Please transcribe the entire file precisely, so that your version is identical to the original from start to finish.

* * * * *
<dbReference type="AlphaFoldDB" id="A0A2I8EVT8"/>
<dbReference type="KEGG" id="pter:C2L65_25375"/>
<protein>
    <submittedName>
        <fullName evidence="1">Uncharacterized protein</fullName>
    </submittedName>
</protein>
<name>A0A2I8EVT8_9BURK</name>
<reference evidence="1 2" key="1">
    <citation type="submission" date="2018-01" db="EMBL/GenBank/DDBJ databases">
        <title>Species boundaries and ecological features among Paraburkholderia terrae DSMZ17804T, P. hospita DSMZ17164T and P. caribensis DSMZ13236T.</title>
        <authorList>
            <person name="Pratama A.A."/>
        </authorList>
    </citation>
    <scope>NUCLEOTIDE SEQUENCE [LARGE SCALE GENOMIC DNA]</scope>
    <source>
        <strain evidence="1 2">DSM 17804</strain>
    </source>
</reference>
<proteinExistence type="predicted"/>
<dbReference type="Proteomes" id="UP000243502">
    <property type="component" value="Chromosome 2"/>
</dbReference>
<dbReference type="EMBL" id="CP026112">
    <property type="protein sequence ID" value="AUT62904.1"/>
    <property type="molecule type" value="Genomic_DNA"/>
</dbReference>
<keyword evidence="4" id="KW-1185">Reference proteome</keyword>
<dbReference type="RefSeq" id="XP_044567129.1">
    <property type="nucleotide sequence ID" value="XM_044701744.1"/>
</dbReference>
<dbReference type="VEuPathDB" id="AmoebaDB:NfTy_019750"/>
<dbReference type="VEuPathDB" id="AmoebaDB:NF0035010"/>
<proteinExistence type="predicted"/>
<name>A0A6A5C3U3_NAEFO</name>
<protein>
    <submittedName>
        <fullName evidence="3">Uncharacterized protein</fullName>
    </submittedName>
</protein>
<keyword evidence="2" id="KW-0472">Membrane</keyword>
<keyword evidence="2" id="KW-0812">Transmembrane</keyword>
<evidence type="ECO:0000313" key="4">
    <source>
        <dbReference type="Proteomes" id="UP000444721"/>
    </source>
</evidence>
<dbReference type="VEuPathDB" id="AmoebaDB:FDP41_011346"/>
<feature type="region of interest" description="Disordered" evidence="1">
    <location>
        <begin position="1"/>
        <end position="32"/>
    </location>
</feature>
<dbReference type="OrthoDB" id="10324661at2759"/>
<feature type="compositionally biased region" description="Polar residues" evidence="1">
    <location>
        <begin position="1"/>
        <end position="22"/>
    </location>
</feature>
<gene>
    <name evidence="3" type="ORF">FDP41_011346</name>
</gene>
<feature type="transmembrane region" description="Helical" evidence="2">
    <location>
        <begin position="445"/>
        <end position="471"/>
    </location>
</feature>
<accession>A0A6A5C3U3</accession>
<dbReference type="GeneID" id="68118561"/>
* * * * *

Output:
<dbReference type="AlphaFoldDB" id="A0A2I8EVT8"/>
<dbReference type="KEGG" id="pter:C2L65_25375"/>
<protein>
    <submittedName>
        <fullName evidence="1">Uncharacterized protein</fullName>
    </submittedName>
</protein>
<name>A0A2I8EVT8_9BURK</name>
<reference evidence="1 2" key="1">
    <citation type="submission" date="2018-01" db="EMBL/GenBank/DDBJ databases">
        <title>Species boundaries and ecological features among Paraburkholderia terrae DSMZ17804T, P. hospita DSMZ17164T and P. caribensis DSMZ13236T.</title>
        <authorList>
            <person name="Pratama A.A."/>
        </authorList>
    </citation>
    <scope>NUCLEOTIDE SEQUENCE [LARGE SCALE GENOMIC DNA]</scope>
    <source>
        <strain evidence="1 2">DSM 17804</strain>
    </source>
</reference>
<proteinExistence type="predicted"/>
<dbReference type="Proteomes" id="UP000243502">
    <property type="component" value="Chromosome 2"/>
</dbReference>
<dbReference type="EMBL" id="CP026112">
    <property type="protein sequence ID" value="AUT62904.1"/>
    <property type="molecule type" value="Genomic_DNA"/>
</dbReference>
<keyword evidence="4" id="KW-1185">Reference proteome</keyword>
<dbReference type="RefSeq" id="XP_044567129.1">
    <property type="nucleotide sequence ID" value="XM_044701744.1"/>
</dbReference>
<dbReference type="VEuPathDB" id="AmoebaDB:NfTy_019750"/>
<dbReference type="VEuPathDB" id="AmoebaDB:NF0035010"/>
<proteinExistence type="predicted"/>
<name>A0A6A5C3U3_NAEFO</name>
<protein>
    <submittedName>
        <fullName evidence="3">Uncharacterized protein</fullName>
    </submittedName>
</protein>
<keyword evidence="2" id="KW-0472">Membrane</keyword>
<keyword evidence="2" id="KW-0812">Transmembrane</keyword>
<evidence type="ECO:0000313" key="4">
    <source>
        <dbReference type="Proteomes" id="UP000444721"/>
    </source>
</evidence>
<dbReference type="VEuPathDB" id="AmoebaDB:FDP41_011346"/>
<feature type="region of interest" description="Disordered" evidence="1">
    <location>
        <begin position="1"/>
        <end position="32"/>
    </location>
</feature>
<dbReference type="OrthoDB" id="10324661at2759"/>
<feature type="compositionally biased region" description="Polar residues" evidence="1">
    <location>
        <begin position="1"/>
        <end position="22"/>
    </location>
</feature>
<gene>
    <name evidence="3" type="ORF">FDP41_011346</name>
</gene>
<feature type="transmembrane region" description="Helical" evidence="2">
    <location>
        <begin position="445"/>
        <end position="471"/>
    </location>
</feature>
<accession>A0A6A5C3U3</accession>
<dbReference type="GeneID" id="68118561"/>